John Terret reports from Memphis on the struggles to cope with the deluge's havoc.
The worst floods to hit the central United States in more than 80 years have swallowed up homes, roadways and farms, as the Mississippi River swelled to six times its normal width.
Thousands of people have been evacuated from their homes as record spring flooding wreaked havoc in Tennessee. The surge is expected to sweep all the way to Louisiana at the southern end of the river.
"We're looking at some pretty substantial flooding all the way from Memphis (Tenessee's capital) to Louisiana," said Tom Bradshaw, a meteorologist with the US National Weather Service.
Daryl Hissong was one of those forced from their homes in Memphis, after water levels reached rooftops across his neighbourhood.
He said authorities forecast it would take "about a month" until the waters fully recede.
Meanwhile, the US Army Corps of Engineers (USACE) deployed about 150 workers to patrol the city's levees day and night to check for potential problems.
"We are very confident that the levee system is up to the test," USACE spokesman Jim Pogue said.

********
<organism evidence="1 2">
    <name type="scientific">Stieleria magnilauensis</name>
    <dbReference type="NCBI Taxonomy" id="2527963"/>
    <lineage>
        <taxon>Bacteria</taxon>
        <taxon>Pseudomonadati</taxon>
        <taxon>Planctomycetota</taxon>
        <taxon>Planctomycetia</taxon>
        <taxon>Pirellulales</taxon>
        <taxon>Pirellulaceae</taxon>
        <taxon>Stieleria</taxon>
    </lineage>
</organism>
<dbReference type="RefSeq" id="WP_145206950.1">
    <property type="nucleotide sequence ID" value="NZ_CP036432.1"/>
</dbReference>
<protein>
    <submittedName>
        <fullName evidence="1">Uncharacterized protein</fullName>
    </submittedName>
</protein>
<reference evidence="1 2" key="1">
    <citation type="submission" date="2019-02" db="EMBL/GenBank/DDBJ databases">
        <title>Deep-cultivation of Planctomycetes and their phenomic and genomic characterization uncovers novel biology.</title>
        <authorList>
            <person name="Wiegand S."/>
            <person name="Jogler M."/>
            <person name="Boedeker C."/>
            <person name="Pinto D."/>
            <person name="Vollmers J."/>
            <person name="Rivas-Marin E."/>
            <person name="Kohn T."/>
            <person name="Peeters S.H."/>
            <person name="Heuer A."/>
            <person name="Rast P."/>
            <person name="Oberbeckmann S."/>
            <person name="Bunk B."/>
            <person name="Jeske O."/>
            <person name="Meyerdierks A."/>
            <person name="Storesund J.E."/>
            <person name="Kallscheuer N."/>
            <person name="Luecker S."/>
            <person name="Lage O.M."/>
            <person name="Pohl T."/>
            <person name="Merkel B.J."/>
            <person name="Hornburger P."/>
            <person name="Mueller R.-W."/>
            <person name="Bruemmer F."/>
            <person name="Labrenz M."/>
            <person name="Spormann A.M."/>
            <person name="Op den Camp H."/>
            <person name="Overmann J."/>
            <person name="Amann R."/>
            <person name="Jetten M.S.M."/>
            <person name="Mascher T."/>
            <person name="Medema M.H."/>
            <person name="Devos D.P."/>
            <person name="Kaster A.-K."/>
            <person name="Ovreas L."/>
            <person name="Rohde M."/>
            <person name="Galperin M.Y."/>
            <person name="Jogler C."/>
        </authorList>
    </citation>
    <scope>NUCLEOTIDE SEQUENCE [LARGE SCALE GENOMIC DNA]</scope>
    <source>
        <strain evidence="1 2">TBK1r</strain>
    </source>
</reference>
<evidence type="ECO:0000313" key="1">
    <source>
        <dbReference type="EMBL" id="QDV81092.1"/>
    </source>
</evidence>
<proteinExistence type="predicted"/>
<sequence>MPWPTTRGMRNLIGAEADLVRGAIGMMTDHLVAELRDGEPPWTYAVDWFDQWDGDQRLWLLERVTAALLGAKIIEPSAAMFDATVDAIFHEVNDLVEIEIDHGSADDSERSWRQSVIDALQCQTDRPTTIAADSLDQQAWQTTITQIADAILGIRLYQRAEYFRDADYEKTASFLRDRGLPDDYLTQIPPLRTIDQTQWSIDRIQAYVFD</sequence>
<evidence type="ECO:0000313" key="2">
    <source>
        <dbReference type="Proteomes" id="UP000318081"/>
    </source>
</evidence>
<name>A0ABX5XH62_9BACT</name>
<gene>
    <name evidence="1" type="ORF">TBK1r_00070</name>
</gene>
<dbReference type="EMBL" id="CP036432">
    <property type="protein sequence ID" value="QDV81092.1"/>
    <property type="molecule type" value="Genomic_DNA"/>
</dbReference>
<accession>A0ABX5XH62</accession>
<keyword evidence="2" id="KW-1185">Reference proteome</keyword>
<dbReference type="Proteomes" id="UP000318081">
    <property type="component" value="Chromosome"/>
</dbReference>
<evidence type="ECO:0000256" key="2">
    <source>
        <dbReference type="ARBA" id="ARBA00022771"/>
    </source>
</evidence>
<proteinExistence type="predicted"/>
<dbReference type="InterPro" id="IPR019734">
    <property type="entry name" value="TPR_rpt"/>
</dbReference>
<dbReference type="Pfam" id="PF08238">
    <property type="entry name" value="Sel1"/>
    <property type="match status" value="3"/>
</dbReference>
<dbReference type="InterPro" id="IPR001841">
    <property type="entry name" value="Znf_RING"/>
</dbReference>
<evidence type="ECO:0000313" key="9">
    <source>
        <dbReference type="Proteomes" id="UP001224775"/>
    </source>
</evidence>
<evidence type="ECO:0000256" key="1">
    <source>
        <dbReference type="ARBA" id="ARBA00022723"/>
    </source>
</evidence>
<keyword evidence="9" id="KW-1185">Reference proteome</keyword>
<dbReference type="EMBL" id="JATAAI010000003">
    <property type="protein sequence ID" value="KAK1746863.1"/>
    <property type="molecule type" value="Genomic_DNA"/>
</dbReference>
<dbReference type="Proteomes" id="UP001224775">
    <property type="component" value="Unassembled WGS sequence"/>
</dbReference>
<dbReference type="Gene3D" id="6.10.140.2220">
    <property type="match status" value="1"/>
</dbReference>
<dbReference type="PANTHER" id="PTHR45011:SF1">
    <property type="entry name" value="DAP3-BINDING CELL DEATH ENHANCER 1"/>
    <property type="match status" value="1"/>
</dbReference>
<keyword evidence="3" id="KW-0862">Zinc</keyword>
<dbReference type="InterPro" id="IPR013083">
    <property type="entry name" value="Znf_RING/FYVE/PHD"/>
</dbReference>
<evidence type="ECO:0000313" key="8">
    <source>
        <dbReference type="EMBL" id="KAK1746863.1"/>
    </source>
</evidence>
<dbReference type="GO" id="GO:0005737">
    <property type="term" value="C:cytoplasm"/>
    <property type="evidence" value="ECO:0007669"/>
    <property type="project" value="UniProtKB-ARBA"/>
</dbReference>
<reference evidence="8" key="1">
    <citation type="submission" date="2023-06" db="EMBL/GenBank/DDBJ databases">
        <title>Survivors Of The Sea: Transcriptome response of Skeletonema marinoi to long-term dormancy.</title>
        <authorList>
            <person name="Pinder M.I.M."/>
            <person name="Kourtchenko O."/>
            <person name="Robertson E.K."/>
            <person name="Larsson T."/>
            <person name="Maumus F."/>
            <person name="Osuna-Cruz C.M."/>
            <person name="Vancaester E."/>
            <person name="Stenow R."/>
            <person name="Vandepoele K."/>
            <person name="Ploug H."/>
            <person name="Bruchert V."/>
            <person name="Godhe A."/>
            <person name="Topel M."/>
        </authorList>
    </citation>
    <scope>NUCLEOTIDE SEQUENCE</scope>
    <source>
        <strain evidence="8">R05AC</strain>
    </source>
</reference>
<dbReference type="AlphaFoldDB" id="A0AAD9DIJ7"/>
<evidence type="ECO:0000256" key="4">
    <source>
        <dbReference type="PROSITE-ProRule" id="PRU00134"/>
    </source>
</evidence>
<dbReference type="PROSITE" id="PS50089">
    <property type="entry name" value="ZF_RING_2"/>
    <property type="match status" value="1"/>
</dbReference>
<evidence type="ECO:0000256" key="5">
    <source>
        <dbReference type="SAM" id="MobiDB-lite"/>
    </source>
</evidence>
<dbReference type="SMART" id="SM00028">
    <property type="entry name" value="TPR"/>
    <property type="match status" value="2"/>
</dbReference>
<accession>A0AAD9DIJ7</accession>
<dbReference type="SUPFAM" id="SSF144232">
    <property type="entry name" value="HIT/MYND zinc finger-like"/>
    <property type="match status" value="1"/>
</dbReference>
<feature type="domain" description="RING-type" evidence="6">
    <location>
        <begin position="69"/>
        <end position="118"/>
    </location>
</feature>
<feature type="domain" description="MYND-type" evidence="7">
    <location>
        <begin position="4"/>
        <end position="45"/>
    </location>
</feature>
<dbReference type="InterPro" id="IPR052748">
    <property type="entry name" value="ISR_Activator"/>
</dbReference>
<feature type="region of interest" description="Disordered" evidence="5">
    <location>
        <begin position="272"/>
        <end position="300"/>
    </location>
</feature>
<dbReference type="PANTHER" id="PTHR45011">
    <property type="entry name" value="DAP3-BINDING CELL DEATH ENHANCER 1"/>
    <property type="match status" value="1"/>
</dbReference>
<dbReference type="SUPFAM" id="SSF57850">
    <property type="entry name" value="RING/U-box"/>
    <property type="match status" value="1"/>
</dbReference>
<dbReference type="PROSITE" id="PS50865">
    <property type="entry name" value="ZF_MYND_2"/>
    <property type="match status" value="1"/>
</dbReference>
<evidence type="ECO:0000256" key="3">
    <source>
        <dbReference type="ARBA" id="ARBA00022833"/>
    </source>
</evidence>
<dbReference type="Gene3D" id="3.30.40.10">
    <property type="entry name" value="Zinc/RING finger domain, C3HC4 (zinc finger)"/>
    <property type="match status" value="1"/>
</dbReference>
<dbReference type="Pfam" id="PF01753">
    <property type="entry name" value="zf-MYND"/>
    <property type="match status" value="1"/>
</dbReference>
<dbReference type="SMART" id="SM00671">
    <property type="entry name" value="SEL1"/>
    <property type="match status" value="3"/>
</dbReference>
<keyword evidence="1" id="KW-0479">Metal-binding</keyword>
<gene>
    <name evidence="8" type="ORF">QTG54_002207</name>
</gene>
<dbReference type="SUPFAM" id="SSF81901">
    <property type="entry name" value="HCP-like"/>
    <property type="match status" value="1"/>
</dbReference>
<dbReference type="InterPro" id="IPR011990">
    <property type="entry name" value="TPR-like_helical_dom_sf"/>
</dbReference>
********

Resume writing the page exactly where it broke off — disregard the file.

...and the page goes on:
Levees and natural bluffs have protected most of Memphis from serious flooding, but those living in the affluent neighbourhood of Mud Island were struggling to keep the waters at bay.
The floods are the biggest in the Mississippi Valley since 1937, and the river has risen above levels recorded at that time in some areas, Bradshaw said.
"What is helping us is that we have a lot of levees we didn't have back in 1937 and they're able to control the water a lot better, so you don't see the massive displacement of folks and literally washing away of towns that you did in the old days," Bradshaw said.
But it will still take weeks for the river levels to return to normal and there are plenty of homes which could be lost, particularly in the low-lying Mississippi Delta.
Martin Moss, who lives near Horn Lake, Mississippi, said the potential flooding was hard to take after three weeks of tornado warnings and severe thunderstorms which hit the area last month.
"I could use a break from all this," said Moss as he packed up his possessions and stored them in his attic.
In Louisiana, the US Army Corps of Engineers partially opened a spillway that diverts the Mississippi into a lake to ease pressure on the levees in greater New Orleans.
The Corps has also asked for permission to open a spillway north of Baton Rouge, Louisiana's capital, for the first time since 1973.
Officials have warned residents that even if it is opened, they can expect waters 1.5m to 7.6m deep over parts of seven parishes. Some of Louisiana's most valuable farmland is expected to be inundated.